For example, I believe that border security is essential to the safety of this nation. Any discussion of security must begin there.

That’s why I am advocating that we build a 10-foot wall along the Canadian border. That way once we finally deport Justin Bieber, he won’t be able to get back in.

Frankly, I don’t think being president really can be that difficult. Once you get over the fact that most folks will begin to hate your guts about four days after you take office, the rest is simple.

I could definitely handle traveling in a big plane, wearing tiny American flag lapel pins, and having people salute me like I’m Capt. Kirk from Star Trek.

As an added bonus, if I were elected, I don’t have a furry, dead animal residing on top of my head—unlike Donald Trump. I’m sure the Secret Service would be relieved by this since my hair couldn’t be so easily set ablaze by a would-be assassin. This would give the Secret Service more free time to search the perimeter of the White House lawn and cavort with prostitutes in Colombia.

I’ve only got 13 months to Election Day, so I really better get to work. In the meantime, maybe I’d better get rid of some of those emails. …

One for the ladies


Now is a great time to be an American woman. This is nice to hear, especially since women have to live 4.8 years longer than men do. Just five years from now, we’ll mark the 100th anniversary of the 19th Amendment—the landmark legislation which gave women the right to vote.

In recognition, the Treasury Department recently announced that they are redesigning the $10 bill to include a yet-to-be-determined woman on the currency. While I appreciate the government’s gesture, I’m little bummed that they chose the $10 bill. It’s the one denomination that I can never find when I need it. And now I know why.

According to the Federal Reserve, $10 bills make up only 5.2 percent of the currency in circulation. The only bills less common are the $50 and the $2—the latter being the weirdest and most useless of all currency. After all, the only $2 bill I’ve ever encountered now resides in the junk drawer of my kitchen—the place I keep playing cards, half-used lip balms and pens that don’t work anymore.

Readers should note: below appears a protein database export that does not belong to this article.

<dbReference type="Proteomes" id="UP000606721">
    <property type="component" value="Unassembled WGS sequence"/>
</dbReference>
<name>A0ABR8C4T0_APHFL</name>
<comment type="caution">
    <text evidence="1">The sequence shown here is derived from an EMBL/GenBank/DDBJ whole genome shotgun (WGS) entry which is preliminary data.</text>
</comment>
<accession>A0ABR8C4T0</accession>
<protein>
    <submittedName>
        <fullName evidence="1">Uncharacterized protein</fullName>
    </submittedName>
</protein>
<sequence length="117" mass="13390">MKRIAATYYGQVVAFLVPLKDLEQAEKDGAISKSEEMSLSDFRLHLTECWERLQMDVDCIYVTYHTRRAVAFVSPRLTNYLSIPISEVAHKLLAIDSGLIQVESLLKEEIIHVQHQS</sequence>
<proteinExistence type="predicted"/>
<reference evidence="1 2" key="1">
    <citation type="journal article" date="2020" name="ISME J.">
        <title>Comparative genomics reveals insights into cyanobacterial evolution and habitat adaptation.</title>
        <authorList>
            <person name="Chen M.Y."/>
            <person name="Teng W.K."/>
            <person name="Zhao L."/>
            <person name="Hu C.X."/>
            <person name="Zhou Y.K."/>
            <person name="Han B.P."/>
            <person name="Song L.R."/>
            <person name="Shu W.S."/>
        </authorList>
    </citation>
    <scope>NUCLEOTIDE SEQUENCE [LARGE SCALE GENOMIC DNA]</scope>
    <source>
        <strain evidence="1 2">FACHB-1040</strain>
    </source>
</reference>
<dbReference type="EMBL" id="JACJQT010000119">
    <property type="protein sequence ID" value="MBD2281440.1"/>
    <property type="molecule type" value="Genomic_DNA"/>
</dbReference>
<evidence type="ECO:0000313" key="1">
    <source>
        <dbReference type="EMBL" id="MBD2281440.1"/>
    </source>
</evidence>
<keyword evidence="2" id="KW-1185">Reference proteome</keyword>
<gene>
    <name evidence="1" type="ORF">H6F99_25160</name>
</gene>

While it would be nice to see a woman have a more prominent placement, like on the $100 bill, I know that will never happen. Benjamin Franklin is so entrenched on the $100 bill that it would take a feat of superhuman strength to rip that bespectacled man off the face of it.

That said, though, we women have another reason to celebrate; the Women’s National Soccer Team won the Women’s FIFA World Cup! While I know just as much about soccer as I do about astrophysics, this doesn’t take anything away from my joy.

Our team was given $2 million by FIFA for winning the tournament. I thought that was nice … until I decided to look into the amount the German men’s team received for their World Cup victory last year.

I gasped out loud when I saw the number—$35 million. Yes, you read that correctly. That’s 350,000 Ben Franklins. I also learned that each participating men’s team (regardless of performance) was given $1.5 million—the prize money rose dramatically if you managed to win a few games.

I instantly became livid. If a person of the male gender had walked into the room at that moment, I would have growled and seriously considered the benefits of castration. And I wouldn’t have even felt guilty about it. Frankly, I believe this earnings disparity to be an insult to women everywhere.

It’s like saying: “Oh, did you win the World Cup? Congrats. Here’s a brand new car!”

“Oh, and did you win the World Cup, too? Congrats. Here’s a pack of chewing gum.”

Women shouldn’t have to settle for less—like the humdrum $10 bill or mediocre prize money. But, in a world where American women only earn 78 cents on the dollar, I really shouldn’t be surprised when things like this happen. The question is: When will society finally do something about it?